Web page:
The Ontario Court of Appeal is refusing to consider an appeal from Ontario’s Divisional Court judgement that affirmed employees’ right to sue for wrongful and constructive dismissal in the civil courts in cases of chronic mental stress arising from workplace harassment.
“The case makes it very difficult for human resources professionals to give definitive advice to employers or employees because there are now three different forums where employees can seek relief — [the Workplace Safety and Insurance Appeals Tribunal], the [Ontario Human Rights Commission] and the courts,” says Carissa Tanzola, a management-side partner at labour and employment boutique Filion Wakely Thorup Angeletti LLP, who wasn’t involved in the case. “But the uncertainty could encourage settlements because it creates greater risk for all parties.”
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The court of appeal didn’t give reasons for its January 2022 decision. But Brendan McCutchen, a partner at Wright Henry LLP who represented Judith Morningstar, a housekeeper at Hospitality Fallsview Holdings Inc., believes the court recognized that the divisional court was merely confirming established principles. “Ontario courts have long accepted that employees who are constructively dismissed can sue in the civil courts and are not limited to remedies under the [Workplace Safety and Insurance Act].”
But Shana French, a lawyer at Sherrard Kuzz LLP, who represented Hospitality Fallsview, maintains the divisional court decision was controversial. “The divisional court’s ruling was so inconsistent with pre-existing law that everyone in the profession has been writing about it.”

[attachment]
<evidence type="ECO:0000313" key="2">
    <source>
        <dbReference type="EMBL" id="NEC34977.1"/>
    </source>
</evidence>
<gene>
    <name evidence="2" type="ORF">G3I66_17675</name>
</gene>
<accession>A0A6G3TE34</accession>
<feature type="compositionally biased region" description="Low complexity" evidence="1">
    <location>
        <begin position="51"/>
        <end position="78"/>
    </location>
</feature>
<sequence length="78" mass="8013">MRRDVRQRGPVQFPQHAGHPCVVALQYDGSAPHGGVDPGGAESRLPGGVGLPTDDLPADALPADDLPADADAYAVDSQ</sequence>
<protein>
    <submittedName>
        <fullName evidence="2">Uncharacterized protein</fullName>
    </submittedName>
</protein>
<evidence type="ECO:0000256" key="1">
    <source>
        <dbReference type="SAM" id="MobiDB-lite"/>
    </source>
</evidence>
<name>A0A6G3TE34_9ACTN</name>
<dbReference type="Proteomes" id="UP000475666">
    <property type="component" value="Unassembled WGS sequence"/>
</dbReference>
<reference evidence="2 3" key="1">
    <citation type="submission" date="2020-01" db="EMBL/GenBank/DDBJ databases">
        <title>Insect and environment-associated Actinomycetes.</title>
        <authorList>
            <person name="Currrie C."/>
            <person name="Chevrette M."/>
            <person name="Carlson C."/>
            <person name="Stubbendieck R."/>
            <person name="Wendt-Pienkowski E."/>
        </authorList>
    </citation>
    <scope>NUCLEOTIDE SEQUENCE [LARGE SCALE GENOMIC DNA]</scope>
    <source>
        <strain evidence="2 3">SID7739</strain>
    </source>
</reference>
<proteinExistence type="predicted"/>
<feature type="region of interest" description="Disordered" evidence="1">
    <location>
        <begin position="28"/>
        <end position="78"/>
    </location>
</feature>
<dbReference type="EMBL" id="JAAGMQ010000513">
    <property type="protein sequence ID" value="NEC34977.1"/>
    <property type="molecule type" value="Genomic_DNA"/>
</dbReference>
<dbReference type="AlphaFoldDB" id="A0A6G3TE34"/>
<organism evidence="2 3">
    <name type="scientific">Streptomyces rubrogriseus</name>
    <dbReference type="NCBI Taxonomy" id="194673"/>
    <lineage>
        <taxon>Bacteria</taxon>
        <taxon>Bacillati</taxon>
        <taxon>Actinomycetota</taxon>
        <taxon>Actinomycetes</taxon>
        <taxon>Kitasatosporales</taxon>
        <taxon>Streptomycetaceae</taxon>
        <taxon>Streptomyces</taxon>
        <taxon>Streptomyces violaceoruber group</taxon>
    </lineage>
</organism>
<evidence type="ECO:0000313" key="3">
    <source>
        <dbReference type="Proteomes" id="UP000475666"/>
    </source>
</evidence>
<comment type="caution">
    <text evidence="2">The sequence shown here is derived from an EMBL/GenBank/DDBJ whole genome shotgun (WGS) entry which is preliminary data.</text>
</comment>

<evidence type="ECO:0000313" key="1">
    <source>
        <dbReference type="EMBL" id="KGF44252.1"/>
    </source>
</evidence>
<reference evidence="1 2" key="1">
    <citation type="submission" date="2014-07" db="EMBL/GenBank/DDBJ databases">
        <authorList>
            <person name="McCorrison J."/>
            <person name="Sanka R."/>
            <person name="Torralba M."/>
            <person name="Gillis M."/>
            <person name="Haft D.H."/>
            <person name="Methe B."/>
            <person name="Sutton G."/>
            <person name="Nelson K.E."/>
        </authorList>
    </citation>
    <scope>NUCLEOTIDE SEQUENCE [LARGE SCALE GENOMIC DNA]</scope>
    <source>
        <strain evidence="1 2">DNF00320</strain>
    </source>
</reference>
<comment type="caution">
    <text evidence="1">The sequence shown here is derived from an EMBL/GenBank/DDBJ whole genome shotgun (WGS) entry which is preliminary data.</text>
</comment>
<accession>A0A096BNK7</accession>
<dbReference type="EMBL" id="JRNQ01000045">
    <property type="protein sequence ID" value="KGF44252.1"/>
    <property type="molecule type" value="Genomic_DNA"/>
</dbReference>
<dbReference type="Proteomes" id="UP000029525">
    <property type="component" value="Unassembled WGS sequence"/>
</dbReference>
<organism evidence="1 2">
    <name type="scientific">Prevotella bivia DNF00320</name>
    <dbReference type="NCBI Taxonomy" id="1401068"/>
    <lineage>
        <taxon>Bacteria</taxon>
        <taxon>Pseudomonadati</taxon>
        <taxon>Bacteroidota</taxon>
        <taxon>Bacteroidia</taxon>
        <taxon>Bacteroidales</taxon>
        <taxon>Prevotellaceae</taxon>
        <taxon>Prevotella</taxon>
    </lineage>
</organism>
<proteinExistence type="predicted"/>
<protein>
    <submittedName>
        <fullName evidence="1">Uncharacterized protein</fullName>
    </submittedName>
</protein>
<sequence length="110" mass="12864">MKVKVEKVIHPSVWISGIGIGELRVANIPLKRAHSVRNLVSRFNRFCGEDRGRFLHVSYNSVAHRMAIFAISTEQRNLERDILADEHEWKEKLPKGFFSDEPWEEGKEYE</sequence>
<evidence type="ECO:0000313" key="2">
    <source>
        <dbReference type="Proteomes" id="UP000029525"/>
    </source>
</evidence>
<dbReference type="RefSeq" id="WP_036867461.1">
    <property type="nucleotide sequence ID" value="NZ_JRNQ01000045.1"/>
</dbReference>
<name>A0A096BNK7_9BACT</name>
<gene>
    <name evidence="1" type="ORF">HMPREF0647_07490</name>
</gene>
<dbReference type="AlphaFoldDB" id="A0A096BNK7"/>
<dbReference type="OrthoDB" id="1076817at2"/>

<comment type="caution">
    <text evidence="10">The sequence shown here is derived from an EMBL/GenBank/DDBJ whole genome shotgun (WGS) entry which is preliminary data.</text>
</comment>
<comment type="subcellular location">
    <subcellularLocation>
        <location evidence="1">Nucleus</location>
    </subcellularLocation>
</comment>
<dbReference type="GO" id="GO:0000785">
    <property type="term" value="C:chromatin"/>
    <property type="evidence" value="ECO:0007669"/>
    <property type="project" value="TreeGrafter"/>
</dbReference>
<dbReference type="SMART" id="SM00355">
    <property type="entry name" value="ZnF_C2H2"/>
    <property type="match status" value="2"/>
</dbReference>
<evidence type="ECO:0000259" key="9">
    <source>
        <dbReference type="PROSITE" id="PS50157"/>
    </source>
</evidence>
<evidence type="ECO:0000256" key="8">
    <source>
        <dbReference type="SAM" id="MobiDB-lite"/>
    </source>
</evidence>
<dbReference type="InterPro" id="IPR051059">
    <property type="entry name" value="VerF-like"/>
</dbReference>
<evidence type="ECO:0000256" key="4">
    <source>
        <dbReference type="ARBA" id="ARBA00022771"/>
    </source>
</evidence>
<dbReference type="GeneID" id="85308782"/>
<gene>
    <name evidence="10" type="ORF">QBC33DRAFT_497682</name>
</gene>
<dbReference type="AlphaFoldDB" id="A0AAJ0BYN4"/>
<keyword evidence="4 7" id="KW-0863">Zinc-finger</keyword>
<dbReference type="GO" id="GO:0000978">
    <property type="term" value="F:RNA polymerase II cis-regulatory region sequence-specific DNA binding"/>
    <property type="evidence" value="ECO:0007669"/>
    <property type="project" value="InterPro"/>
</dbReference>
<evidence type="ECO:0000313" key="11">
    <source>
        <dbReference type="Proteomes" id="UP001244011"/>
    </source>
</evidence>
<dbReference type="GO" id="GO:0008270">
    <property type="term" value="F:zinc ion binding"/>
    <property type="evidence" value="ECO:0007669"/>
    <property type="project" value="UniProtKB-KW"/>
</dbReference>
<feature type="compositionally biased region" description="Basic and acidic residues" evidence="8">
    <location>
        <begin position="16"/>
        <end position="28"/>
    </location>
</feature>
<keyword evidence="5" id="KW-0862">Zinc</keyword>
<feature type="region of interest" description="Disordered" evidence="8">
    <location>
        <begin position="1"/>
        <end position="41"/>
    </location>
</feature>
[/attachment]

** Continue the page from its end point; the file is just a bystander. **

Tanzola is of the same mind. “In my view, the divisional court changed the law. And because the law is still in flux, it’s unfortunate that the court of appeal didn’t grant leave to appeal.”
The divisional court decision, released in August 2021, was unusual, adds French, because it overturned the WSIAT ruling that denied Morningstar the right to sue in the civil courts. “Historically, courts have shown WSIAT, a specialized tribunal, a great deal of deference, especially in a case that is so foundational to the jurisprudence.”
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The tribunal ruling acknowledged that the WSIA, which bars employees from suing for injuries sustained at work, doesn’t take away the right to bring wrongful or constructive dismissal cases seeking reasonable notice or pay in lieu thereof in the civil courts.
The tribunal reasoned, however, that the right to sue didn’t obtain where a claim was “inextricably linked” to an injury governed by the statute. In the panel’s view, Morningstar’s civil suit was statute-barred as it amounted to a claim for compensation for chronic mental stress, an injury for which the WSIA specifically provides compensatory benefits.
The divisional court disagreed, pointing to what it saw as a clear legal distinction between claims seeking compensation for mental stress arising in the course of employment — which fall under the WSIA — and claims for wrongful dismissal based on an employer’s harassment or failure to prevent the harassment that caused the injury.
In any event, the case may be far from over. “The dispute over where Morningstar had the right to sue was conducted on the basis that the facts she alleged were true,” says French. “But it’s important to remember that they are merely unproven allegations still to be tested when the courts determine the merits of the case.”
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